PTSD and Military Concerns
While serving in the military, you may see combat. You may go on missions that expose you to life-threatening experiences. You may be shot at, see a buddy get shot, or see death. These are types of events that can lead to posttraumatic stress disorder (PTSD).
Other things about a combat situation can add more stress to an already stressful situation. These things include:
What you do in the war
Politics around the war
Where it's fought
Type of enemy you face
Factors like this may also contribute to the development of PTSD and other mental health problems.
Not all traumatic events that military members experience happen in a combat zone. For example, training accidents can occur stateside. Another cause of PTSD in the military can be military sexual trauma (MST). This is any experience of sexual assault or repeated, threatening sexual harassment that occurs while you are in the military. MST can happen to men and women and can occur during peacetime, training, or war.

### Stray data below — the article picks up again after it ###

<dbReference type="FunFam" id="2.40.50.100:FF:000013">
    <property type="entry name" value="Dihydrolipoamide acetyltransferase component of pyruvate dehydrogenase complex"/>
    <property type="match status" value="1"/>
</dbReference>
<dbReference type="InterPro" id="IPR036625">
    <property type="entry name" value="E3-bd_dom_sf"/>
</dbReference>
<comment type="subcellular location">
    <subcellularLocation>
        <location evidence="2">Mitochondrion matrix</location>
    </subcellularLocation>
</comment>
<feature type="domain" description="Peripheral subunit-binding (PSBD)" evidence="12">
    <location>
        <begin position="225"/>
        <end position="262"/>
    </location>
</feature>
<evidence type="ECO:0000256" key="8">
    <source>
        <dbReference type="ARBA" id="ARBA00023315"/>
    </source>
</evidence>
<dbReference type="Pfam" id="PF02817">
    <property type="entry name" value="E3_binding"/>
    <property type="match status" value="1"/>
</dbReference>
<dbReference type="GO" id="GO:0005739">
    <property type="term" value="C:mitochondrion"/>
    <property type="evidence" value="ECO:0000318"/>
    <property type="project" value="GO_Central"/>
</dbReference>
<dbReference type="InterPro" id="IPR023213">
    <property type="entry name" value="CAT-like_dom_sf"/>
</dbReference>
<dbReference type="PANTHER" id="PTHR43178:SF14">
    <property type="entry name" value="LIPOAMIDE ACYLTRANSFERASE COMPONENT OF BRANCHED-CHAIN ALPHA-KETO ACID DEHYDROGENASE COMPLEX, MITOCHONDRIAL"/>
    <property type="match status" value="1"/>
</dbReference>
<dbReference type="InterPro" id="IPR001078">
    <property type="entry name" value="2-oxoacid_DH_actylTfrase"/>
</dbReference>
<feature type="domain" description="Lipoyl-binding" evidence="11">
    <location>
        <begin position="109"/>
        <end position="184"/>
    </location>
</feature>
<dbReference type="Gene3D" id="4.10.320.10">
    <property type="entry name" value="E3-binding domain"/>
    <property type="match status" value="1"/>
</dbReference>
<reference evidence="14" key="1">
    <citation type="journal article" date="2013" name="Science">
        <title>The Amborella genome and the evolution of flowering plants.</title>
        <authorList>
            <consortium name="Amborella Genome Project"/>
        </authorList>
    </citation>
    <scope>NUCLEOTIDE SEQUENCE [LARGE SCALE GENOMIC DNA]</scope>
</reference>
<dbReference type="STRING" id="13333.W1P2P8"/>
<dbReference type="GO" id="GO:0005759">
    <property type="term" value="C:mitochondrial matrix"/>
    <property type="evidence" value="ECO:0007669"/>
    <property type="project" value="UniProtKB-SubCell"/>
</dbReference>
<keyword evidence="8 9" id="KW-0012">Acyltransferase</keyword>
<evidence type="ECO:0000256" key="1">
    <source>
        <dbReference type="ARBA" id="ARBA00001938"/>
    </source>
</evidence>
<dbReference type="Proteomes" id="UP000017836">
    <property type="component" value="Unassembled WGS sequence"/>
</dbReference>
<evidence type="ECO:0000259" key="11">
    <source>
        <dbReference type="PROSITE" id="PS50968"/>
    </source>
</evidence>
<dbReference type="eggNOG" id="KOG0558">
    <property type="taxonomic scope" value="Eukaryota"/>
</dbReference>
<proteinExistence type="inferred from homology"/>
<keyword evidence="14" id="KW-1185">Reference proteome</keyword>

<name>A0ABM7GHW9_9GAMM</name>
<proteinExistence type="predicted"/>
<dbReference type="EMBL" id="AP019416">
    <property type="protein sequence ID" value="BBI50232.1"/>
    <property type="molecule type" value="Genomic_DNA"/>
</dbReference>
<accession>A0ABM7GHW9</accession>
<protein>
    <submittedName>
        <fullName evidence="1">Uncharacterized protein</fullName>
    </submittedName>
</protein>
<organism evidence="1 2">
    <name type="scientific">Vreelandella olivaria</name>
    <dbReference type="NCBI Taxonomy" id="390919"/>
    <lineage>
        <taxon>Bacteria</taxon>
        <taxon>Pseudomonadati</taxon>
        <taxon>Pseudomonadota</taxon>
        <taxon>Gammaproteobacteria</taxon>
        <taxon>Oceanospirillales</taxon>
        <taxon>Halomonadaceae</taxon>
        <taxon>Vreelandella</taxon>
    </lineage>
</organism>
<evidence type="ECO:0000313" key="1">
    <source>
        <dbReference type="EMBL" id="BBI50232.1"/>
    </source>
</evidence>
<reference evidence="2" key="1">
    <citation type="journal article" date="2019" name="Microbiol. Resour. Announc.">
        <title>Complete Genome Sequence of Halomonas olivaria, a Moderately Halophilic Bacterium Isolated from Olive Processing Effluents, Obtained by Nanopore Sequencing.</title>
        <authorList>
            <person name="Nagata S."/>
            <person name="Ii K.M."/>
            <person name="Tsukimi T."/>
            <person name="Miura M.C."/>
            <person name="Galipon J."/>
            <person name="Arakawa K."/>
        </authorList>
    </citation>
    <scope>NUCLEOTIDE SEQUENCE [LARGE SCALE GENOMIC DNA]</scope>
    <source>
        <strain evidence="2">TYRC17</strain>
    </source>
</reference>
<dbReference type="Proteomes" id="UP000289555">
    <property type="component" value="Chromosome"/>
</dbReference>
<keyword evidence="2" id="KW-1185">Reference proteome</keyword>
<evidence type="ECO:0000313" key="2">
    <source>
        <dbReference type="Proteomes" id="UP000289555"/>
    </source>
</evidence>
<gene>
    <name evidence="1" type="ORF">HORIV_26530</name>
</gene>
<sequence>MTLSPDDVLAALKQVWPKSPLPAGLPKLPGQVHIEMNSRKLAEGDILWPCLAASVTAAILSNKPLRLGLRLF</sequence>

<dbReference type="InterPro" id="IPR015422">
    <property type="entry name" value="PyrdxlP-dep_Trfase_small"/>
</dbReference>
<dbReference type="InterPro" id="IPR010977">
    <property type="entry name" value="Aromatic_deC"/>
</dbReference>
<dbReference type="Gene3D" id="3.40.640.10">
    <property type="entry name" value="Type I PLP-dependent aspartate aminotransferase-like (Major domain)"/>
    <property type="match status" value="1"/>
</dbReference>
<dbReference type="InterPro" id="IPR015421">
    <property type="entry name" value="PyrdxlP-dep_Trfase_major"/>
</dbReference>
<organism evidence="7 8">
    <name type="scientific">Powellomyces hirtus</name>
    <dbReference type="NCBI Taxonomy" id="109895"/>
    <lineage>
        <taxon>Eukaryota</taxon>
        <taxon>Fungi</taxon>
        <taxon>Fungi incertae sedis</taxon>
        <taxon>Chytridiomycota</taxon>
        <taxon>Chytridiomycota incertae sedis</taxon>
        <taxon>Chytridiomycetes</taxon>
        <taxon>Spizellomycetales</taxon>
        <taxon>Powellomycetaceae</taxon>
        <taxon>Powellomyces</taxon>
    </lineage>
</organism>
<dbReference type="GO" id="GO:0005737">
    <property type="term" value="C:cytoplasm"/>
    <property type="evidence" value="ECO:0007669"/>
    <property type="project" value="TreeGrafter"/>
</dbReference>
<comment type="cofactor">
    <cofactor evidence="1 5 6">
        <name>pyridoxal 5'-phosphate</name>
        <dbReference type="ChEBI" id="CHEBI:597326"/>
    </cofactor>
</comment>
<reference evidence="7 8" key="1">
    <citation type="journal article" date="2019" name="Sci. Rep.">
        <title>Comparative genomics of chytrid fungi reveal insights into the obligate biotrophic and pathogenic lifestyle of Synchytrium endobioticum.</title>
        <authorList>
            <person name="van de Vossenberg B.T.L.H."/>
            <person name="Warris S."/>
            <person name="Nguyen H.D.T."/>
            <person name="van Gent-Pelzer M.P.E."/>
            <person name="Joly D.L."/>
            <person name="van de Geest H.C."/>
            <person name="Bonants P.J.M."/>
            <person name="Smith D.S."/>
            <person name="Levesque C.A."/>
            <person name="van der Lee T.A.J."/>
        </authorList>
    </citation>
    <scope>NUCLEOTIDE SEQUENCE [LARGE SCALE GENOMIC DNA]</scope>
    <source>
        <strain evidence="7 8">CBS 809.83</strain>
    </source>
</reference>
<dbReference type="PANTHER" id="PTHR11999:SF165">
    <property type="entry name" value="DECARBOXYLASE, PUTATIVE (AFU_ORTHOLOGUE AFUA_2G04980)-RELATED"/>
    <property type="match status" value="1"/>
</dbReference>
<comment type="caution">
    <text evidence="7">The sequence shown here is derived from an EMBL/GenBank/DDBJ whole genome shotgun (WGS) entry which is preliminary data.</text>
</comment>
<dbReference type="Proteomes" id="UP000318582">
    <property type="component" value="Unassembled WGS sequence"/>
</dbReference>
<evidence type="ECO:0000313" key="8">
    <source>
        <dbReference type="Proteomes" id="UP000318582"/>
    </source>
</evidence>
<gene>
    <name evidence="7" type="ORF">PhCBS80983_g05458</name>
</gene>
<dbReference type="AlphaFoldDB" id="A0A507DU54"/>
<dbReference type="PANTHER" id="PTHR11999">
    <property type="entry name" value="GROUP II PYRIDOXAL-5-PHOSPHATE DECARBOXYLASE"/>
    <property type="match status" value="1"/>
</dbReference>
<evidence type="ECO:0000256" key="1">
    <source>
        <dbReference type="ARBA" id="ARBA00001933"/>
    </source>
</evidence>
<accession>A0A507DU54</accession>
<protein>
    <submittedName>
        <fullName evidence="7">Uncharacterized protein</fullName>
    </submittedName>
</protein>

Anyone may feel there are barriers to getting care for PTSD. You may feel that treatment won't help, or worry about what people will think. If you are a Veteran, your military background may add other pressures that keep you from seeking treatment. You may feel that it will hurt your career, or that those in your unit will lose faith in you. You may fear that your unit will see you as weak, or that treatment is for those who had it worse than you.
The U.S. Department of Veterans Affairs (VA) has many programs for Veterans and their families who are concerned about PTSD and related problems. There are effective treatments for PTSD. If you are a Veteran, contact your local VA. You can find help with treatment and resources specific to MST at any VA Medical Center. There are also resources to support you with jobs, housing, and family support.
For more information
Military Sexual Trauma
Getting Treatment for PTSD
Treatment for PTSD